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General News    H3'ed 1/20/17

Why Isn't Pharma Paying for the Opioid Addiction Epidemic It Caused?

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Taxpayers Will Pay... and Pharma Will Profit Further

No Responsible News Outlet Disputes Pharma Caused the Opioid Addiction Epidemic
No Responsible News Outlet Disputes Pharma Caused the Opioid Addiction Epidemic
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By now, the contours of Pharma's opioid prescription scam which has driven a heroin epidemic have emerged. Between 1996 and 2002, Purdue Pharma, who makes OxyContin, funded more than 20,000 pain-related "educational" programs reports Vox Media and "launched a multifaceted campaign to encourage long-term use of [opioid painkillers] for chronic non-cancer pain." It gave money to groups like the American Pain Society, the American Academy of Pain Medicine, the Federation of State Medical Boards and "grassroots" patient groups to advocate "for more aggressive identification and treatment of pain," says Vox.

According to 2013 lawsuits filed by Chicago and California counties, the opioid makers Johnson & Johnson, Purdue, Teva, Endo Health and Actavis misled the public about opioid addiction and safety, paid doctors to extol pro-opioid opinions and created faux "patient" groups to signal the great demand for opioids.

Pharma-paid doctors actually changed pain guidelines to favor opioids. The American Geriatrics Society recommended opioids for "all patients with moderate to severe pain," and said that opioids should be used before over-the-counter pain relievers, such as ibuprofen and naproxen. A pain guide supported by the Society along with opioid maker Janssen/ Johnson & Johnson says opioids "allow people with chronic pain to get back to work, run, and play sports," and addiction fears are a "myth." One hundred and twenty five people are now dying a day from opioids, according to the New York Times--not quite a myth.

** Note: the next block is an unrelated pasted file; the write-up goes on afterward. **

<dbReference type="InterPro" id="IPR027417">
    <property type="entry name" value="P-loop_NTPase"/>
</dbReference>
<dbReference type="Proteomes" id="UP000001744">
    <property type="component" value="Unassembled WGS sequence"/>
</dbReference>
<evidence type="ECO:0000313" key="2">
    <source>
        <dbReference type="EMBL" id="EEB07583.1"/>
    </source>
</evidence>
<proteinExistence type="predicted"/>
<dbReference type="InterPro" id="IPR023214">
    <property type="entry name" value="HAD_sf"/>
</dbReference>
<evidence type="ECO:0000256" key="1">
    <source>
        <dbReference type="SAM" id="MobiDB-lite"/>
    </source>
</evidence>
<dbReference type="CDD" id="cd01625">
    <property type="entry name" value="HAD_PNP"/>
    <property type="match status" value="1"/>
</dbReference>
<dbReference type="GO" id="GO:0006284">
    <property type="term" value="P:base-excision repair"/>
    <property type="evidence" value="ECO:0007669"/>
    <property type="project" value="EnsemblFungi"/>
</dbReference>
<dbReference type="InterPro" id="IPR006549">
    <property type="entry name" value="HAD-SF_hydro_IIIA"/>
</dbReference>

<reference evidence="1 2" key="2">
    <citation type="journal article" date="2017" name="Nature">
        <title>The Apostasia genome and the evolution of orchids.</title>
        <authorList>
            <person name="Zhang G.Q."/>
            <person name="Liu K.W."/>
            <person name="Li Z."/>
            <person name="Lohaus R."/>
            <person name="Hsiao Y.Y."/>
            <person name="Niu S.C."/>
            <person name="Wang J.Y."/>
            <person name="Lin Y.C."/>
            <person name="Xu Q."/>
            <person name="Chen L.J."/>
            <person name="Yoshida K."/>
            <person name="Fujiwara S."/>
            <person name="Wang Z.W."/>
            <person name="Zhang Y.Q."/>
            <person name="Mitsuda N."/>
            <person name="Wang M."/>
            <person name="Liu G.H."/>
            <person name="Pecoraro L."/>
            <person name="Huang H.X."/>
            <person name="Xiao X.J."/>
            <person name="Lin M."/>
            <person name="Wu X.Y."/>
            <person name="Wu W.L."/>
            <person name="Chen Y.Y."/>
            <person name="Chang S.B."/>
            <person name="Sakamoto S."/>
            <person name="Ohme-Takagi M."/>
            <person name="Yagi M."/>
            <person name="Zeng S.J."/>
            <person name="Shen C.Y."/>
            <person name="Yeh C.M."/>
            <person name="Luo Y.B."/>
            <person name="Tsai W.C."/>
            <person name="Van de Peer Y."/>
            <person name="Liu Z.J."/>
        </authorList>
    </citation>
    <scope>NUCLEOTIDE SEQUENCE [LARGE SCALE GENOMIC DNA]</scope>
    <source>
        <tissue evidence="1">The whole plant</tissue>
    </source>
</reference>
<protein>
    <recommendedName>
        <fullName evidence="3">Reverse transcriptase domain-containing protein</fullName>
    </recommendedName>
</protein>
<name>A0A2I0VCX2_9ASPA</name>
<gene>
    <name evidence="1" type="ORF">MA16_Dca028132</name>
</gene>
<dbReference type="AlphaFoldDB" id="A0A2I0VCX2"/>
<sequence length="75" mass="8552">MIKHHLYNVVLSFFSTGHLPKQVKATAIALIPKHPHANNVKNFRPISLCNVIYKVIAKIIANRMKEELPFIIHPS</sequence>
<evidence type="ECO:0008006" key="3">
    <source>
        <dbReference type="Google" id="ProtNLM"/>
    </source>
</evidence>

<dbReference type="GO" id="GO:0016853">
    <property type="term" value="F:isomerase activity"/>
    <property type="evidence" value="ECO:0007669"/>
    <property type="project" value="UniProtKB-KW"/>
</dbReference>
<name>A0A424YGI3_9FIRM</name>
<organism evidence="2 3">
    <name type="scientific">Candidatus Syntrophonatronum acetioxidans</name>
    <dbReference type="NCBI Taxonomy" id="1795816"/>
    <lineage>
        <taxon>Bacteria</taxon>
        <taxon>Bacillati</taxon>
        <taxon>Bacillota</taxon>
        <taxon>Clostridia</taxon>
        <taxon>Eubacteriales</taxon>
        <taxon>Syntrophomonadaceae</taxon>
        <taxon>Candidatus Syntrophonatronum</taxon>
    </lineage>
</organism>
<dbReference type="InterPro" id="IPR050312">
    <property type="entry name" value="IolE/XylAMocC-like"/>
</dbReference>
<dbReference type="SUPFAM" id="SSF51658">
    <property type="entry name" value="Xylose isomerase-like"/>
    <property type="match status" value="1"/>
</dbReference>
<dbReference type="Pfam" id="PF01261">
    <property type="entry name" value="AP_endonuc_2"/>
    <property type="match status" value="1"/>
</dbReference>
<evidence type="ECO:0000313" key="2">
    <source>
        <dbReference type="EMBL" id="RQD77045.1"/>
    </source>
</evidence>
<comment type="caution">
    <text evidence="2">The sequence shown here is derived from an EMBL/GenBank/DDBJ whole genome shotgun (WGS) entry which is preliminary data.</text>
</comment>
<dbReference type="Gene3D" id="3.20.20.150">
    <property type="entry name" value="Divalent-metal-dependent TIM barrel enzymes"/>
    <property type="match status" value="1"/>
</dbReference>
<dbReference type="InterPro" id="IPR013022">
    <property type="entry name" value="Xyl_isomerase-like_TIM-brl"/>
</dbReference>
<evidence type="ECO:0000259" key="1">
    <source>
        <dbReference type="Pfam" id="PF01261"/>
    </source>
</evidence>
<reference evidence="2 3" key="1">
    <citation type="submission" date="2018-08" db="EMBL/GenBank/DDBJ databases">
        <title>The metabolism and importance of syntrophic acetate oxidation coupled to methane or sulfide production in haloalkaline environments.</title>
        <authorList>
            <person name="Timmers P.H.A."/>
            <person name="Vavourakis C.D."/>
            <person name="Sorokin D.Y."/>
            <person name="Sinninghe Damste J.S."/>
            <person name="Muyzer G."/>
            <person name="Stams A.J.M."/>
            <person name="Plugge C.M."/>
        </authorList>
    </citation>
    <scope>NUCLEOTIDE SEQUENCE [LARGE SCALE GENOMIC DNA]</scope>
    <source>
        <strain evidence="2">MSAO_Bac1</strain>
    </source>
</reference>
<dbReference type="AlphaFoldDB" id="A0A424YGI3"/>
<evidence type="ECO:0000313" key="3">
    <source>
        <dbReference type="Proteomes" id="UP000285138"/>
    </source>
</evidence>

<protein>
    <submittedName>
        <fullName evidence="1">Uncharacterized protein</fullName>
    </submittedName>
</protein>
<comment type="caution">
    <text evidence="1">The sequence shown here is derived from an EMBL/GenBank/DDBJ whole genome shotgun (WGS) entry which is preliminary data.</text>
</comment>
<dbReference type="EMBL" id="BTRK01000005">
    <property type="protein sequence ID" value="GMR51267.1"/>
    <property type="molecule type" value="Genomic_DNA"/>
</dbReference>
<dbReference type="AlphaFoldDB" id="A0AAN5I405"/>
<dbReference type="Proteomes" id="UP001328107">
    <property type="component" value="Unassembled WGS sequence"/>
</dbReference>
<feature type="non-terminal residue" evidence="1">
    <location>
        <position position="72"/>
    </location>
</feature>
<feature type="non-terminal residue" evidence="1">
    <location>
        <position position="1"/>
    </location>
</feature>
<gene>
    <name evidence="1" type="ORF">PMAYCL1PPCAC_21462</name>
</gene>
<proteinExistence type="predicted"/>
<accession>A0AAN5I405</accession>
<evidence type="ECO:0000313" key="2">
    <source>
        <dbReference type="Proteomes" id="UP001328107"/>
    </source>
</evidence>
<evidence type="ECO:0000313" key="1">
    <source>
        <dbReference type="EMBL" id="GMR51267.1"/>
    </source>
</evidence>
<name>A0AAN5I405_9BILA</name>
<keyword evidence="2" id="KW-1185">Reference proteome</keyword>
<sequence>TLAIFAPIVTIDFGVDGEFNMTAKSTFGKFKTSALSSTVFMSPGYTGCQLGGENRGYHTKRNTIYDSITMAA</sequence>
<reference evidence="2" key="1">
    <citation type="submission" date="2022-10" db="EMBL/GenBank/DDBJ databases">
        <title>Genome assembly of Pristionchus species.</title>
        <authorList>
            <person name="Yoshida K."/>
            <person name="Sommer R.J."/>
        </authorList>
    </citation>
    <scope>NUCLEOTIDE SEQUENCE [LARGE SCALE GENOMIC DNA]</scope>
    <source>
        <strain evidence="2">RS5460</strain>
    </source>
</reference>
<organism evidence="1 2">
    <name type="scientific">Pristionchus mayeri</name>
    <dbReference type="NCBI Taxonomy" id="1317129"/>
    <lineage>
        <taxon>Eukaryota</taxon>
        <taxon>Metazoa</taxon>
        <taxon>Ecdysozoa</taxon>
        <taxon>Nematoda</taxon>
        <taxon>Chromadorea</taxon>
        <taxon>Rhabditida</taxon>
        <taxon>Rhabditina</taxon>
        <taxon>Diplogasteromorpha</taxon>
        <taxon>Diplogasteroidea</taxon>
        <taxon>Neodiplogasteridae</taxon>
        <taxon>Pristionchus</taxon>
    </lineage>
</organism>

Pharma marketed opioids for every possible affliction from headaches and lower back pain to non-pain conditions like depression, divorce and boredom, r eported Bloomberg. IMMPACT, a Pharma-funded lobbying group even privately met with federal regulators to facilitate new opioid approvals.

Yet, unlike the tobacco industry which agreed to pay for the costs of smoking-related illnesses in perpetuity, taxpayers are paying for Pharma's profit party. The 21st Century Cures Act allocates $1 billion in grants to help states "deal" with opioid addiction that Pharma caused. Purdue alone made $31 billion on opioids reported the Los Angeles Times. Why are taxpayers paying?

And it gets worse. Pharma will further profit from the opioid addiction epidemic because it has succeeded in marketing the drug buprenorpine (Suboxone) as the preferred treatment for opioid addiction--a drug with its own "high" and street demand. A Pharma funded group promoting buprenorpine says it seeks to "reduce the stigma and discrimination associated with patients with addiction disorders"--as if Pharma didn't stoke those "addiction disorders" to begin with! Ka-ching. Addiction medicine" and "medication-assisted treatment" (MAT) are now huge new revenue streams for Pharma which taxpayers fund. At least six board of directors at the American Academy of Addiction Psychiatry (AAAP) have Pharma financial links and three are on speaker boards.

It is a sad comment on addiction that some of the biggest opponents of tighter opioid regulation are patients themselves who say the problem is not the drug but that the drugs are too restricted. In addition to deaths and overdoses, opioids cause cardiopulmonary and congestive heart problems, sleep apnea, hormonal changes, constipation, decreased immune responses, liver and kidney risks, fracture risks, lassitude and mental problems. Opioids even cause opioid-induced analgesia (OIA) in which pain actually gets worse not better.

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Martha Rosenberg Social Media Pages: Facebook page url on login Profile not filled in       Twitter page url on login Profile not filled in       Linkedin page url on login Profile not filled in       Instagram page url on login Profile not filled in

Martha Rosenberg is an award-winning investigative public health reporter who covers the food, drug and gun industries. Her first book, Born With A Junk Food Deficiency: How Flaks, Quacks and Hacks Pimp The Public Health, is distributed by Random (more...)
 

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